One of the world's most highly regarded regions for wine production and tourism, the Napa Valley is the AVA that brought worldwide recognition to California winemaking. The area was settled by a few choice wine families in the 1960's who bet that the wines of the area would grow and flourish. They were right. The Napa wine industry really took off in the 1980's, when vineyard lands were scooped up and vines were planted throughout the county. A number of wineries emerged, from large conglomerates to small boutiques to cult classics. Cabernet Sauvignon is definitely the grape of choice here, with many winemakers also focusing on Bordeaux blends. Whites are usually Chardonnay and Sauvignon Blanc.
Within the Napa Valley lie many smaller sub-AVAs that lend even more character specifics to the wines. Furthest south is Carneros, followed by Yountville, Oakville & Rutherford. Above those two are St.-Helena and the valley's newest AVA, Calistoga. These areas are situated on the valley floor and are known for creating rich, smooth Cabernet Sauvignon, Merlot and Chardonnay. There are a few mountain regions as well, nestled on the slopes overlooking the valley AVAs. Those include Howell Mountain, Stags Leap District, and Mt. Veeder. Wines from the mountain regions are often more structured and firm, benefiting from more time in the bottle to evolve and soften.
Unapologetically powerful, heady, and fruit-forward, Zinfandel is often thought of as a truly Californian grape, though in fact it is anything but. This variety has followed an intriguing trajectory to reach its adoptive home, beginning, surprisingly, in Croatia. Originally known as Tribidrag, it first made its way to southern Italy where it became known as Primitivo. From there it eventually migrated to what is now unarguably its most successful outpost, in California, and has thrived throughout the state. Of course, this is also the grape of White Zinfandel, a sweet pink wine that enjoyed great popularity in the 1980s and 90s. Though White Zin still has a significant following, today the variety is increasingly associated with the red version.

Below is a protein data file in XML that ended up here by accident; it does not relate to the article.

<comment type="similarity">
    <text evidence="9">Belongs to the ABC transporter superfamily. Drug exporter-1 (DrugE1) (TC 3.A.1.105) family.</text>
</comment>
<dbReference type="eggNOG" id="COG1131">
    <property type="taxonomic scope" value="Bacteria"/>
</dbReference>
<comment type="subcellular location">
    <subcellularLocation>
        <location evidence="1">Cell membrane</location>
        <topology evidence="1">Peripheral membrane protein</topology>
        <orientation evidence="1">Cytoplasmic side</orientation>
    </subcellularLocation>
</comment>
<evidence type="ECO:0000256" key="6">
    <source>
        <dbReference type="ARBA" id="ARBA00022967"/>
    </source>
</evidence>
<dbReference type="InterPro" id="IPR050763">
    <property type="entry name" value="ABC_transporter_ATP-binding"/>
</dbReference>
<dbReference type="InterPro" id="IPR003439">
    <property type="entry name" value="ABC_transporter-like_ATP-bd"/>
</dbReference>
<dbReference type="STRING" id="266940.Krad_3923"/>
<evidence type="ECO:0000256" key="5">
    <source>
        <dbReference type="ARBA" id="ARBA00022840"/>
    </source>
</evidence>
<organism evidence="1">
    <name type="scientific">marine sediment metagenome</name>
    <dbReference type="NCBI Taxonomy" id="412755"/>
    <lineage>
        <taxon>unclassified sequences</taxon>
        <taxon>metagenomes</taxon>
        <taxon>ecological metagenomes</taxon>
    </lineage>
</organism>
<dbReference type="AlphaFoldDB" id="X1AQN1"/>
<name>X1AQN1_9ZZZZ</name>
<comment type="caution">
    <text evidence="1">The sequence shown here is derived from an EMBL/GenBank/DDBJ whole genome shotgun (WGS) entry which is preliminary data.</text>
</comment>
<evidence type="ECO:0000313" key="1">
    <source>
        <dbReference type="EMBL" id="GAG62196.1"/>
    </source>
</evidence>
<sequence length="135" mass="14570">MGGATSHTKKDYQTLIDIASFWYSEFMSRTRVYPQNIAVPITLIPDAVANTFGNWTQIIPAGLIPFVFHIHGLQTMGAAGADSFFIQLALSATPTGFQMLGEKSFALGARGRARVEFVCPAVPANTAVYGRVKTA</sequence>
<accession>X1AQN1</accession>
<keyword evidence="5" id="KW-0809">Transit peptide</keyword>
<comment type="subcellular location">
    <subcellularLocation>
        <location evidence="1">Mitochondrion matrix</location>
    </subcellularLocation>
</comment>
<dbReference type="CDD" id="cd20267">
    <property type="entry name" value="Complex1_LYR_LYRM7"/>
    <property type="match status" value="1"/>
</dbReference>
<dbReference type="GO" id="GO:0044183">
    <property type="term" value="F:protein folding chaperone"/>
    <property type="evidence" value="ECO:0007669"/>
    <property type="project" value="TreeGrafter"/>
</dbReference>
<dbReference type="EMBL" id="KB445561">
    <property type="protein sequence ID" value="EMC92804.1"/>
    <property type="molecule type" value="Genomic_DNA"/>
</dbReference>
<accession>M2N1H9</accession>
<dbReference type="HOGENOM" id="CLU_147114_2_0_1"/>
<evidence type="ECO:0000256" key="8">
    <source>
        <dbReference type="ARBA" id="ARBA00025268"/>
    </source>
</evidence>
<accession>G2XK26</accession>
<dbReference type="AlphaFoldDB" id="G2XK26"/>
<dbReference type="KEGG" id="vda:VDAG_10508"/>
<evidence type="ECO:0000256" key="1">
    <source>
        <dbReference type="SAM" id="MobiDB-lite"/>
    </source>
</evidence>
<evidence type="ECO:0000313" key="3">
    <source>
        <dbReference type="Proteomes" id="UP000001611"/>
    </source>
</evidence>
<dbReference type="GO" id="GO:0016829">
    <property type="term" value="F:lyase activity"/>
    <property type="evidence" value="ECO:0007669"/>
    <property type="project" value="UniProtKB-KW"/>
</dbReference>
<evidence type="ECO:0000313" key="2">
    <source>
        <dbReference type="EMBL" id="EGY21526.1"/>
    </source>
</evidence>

In the Glass
Zinfandel commonly features a bold, plush texture and notes of dark plum, blackberry, sweet spice, black pepper, dark chocolate, leather, and licorice, and can often be described as “jammy” and a little bit sweet. Very ripe examples may express a hint of dried fruit like raisin, fig, or prune. Despite its significant alcohol and weight, Zinfandel has very smooth, gentle tannins.
Zinfandel is a powerfully flavored wine, mingling happily with bold food like brisket, lamb shanks, pork ribs, or anything barbecued. If care is taken with regards to alcohol levels, Zinfandel’s hint of sweetness can work well with milder Indian-spiced dishes like lamb curry.
Thanks to its popularity both for home winemaking and as communion wine, many Zinfandel vines were able to survive prohibition, leading to the abundance of "old vine" Zinfandels. These low-yielding vines tend to produce wine that is concentrated, complex, and elegant.